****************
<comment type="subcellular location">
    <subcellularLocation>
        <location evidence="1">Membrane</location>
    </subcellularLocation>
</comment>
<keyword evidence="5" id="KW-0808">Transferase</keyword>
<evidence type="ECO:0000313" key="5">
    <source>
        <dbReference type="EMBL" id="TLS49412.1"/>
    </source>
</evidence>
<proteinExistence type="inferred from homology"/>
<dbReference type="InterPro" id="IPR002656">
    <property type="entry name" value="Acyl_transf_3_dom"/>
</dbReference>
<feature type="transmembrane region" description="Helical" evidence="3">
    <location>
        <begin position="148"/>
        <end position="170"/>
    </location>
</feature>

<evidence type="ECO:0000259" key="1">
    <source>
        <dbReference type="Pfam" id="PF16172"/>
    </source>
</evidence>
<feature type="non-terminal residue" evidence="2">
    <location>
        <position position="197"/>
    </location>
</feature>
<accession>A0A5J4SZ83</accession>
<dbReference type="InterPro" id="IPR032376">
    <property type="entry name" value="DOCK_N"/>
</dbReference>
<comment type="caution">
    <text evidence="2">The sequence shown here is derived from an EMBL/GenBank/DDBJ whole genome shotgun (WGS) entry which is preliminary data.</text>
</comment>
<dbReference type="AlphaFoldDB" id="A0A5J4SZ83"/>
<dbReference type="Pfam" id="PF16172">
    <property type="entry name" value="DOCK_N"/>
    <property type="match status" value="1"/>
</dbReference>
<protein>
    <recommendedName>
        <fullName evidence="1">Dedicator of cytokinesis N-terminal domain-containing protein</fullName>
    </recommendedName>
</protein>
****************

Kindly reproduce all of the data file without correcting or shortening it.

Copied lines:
<comment type="subcellular location">
    <subcellularLocation>
        <location evidence="1">Membrane</location>
    </subcellularLocation>
</comment>
<keyword evidence="5" id="KW-0808">Transferase</keyword>
<evidence type="ECO:0000313" key="5">
    <source>
        <dbReference type="EMBL" id="TLS49412.1"/>
    </source>
</evidence>
<proteinExistence type="inferred from homology"/>
<dbReference type="InterPro" id="IPR002656">
    <property type="entry name" value="Acyl_transf_3_dom"/>
</dbReference>
<feature type="transmembrane region" description="Helical" evidence="3">
    <location>
        <begin position="148"/>
        <end position="170"/>
    </location>
</feature>

<evidence type="ECO:0000259" key="1">
    <source>
        <dbReference type="Pfam" id="PF16172"/>
    </source>
</evidence>
<feature type="non-terminal residue" evidence="2">
    <location>
        <position position="197"/>
    </location>
</feature>
<accession>A0A5J4SZ83</accession>
<dbReference type="InterPro" id="IPR032376">
    <property type="entry name" value="DOCK_N"/>
</dbReference>
<comment type="caution">
    <text evidence="2">The sequence shown here is derived from an EMBL/GenBank/DDBJ whole genome shotgun (WGS) entry which is preliminary data.</text>
</comment>
<dbReference type="AlphaFoldDB" id="A0A5J4SZ83"/>
<dbReference type="Pfam" id="PF16172">
    <property type="entry name" value="DOCK_N"/>
    <property type="match status" value="1"/>
</dbReference>
<protein>
    <recommendedName>
        <fullName evidence="1">Dedicator of cytokinesis N-terminal domain-containing protein</fullName>
    </recommendedName>
</protein>